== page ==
The Random Writings of Rachel: Robert and the KFC Leftovers

Robert and the KFC Leftovers

When you live in one place for a long time, you come to recognize the homeless people in your area. There was this one uncle who was known for walking all day long, up one side of the main road of our city for miles, and then he'd turn around and walk all the way back down the other side.

We'd see him nearly every time we left the house--tall, tanned, and very skinny, with wiry gray hair. Always wearing an old brown security guard uniform. We heard he had a family living in another country, but walking up and down the main road was this man's way of life. We'd see him sleeping on benches sometimes as we walked or drove past, and we'd occasionally see and hear him in vigorous conversation with the trees that lined the road, or arguing with stray dogs. Sometimes when you were walking past, he wouldn't notice you because he'd be too busy talking to nothing at all. Like in America, many of Malaysia's homeless are people with mental disorders.


As the years went on, we grew to find the sight of this uncle very familiar. My sister and I would greet him with "Hello, Uncle," if we passed him while walking to school for my drama practices. Once, he stopped my Dad while he was walking back from work and pointed out his shoes, which were worn through. I remember Dad coming into the house in a hurry that day, grabbing a pair of his tennis shoes, and running back up to the main road to the spot where he'd told the man to wait for a few moments and he'd be back with some shoes.

He only spoke a little English, and I never talked to him at length. His name was Robert. Somehow, the uncle who walked the street all day everyday gradually became a part of our small town Malaysian lifestyle.

One day, we were on our way home from a lunch at KFC, when we spotted the uncle, walking as usual. We had a box with a few extra pieces of chicken that hadn't been devoured at lunchtime, and Dad pulled the car over, stopped Robert, and asked if he'd like some chicken.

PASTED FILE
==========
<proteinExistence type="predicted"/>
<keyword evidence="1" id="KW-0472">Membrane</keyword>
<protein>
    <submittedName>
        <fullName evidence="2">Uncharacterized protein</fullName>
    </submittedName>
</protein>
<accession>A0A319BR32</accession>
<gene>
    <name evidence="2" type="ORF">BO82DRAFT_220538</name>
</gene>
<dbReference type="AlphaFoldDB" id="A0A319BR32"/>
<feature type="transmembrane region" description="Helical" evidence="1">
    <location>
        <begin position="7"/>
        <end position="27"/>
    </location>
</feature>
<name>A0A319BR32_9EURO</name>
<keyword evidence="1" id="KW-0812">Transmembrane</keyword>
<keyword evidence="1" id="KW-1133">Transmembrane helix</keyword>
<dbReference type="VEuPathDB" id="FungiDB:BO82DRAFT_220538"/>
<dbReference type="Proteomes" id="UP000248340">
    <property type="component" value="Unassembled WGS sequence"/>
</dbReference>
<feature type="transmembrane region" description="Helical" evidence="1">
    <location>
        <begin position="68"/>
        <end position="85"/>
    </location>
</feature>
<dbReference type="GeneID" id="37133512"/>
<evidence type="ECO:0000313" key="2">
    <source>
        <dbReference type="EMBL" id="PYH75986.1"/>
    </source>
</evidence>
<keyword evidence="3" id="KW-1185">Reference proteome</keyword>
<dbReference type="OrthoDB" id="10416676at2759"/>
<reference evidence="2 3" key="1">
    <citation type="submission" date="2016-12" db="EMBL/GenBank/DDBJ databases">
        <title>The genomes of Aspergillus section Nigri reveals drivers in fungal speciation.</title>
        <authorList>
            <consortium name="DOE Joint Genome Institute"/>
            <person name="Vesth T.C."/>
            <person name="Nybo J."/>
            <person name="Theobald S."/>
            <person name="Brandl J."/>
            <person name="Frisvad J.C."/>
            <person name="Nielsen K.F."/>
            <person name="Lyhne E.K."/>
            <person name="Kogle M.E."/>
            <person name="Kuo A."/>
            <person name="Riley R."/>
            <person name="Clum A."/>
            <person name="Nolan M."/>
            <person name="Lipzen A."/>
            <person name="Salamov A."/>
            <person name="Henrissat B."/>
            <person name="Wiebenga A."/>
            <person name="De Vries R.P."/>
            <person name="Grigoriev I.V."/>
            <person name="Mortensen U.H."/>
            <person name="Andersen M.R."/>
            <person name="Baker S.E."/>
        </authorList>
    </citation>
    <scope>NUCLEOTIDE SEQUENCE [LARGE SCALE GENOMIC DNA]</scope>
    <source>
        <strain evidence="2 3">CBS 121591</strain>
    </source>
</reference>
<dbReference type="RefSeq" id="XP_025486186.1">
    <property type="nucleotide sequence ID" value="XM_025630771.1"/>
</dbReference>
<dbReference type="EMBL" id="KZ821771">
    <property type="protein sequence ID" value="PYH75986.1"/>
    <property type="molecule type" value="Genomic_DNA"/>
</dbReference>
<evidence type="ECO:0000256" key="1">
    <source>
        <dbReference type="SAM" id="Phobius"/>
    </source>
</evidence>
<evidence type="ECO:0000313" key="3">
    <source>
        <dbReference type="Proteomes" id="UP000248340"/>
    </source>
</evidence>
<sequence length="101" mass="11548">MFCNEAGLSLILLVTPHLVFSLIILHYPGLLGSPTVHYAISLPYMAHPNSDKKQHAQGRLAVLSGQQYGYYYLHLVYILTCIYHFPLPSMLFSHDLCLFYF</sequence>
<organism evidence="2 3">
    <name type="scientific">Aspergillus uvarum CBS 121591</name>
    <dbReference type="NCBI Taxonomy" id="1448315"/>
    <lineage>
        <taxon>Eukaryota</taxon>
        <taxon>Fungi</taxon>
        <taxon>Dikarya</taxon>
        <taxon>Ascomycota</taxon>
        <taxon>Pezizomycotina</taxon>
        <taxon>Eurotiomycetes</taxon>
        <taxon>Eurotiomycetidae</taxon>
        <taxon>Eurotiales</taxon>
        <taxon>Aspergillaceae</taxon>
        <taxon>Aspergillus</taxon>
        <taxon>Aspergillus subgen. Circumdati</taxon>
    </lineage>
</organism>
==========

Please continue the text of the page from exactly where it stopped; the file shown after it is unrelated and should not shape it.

"Are you sure your family doesn't need this?" he asked, and asked again, to confirm that he wasn't taking away anything we needed before he took the box of KFC leftovers.

I was sitting in the backseat of our minivan that day, but his question, "Are you sure your family doesn't need this?" has stuck with me in all the many years since. He wanted to make sure we had enough before he'd take anything.

Sometime after I headed for college, the uncle who walked up and down the street disappeared and was never seen again. My family asked around--nearly everyone in the neighborhood knew Robert by sight, and in our kind of community, there's usually someone who knows something, but no one ever had an answer. That bothers me. I wish there was an answer. All that's left is one family who remembers his name.

{This post is Day 6 in my 31 Days Series: 31 Days of Growing Up In Malaysia}

18 comments:

  1. What a kind man and maybe one day you will find out what happened

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  2. What a kind man and maybe one day you will find out what happened

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  3. Oh my gosh. So sweet that he asked if you were sure your family didn't need it. I hope Robert is okay.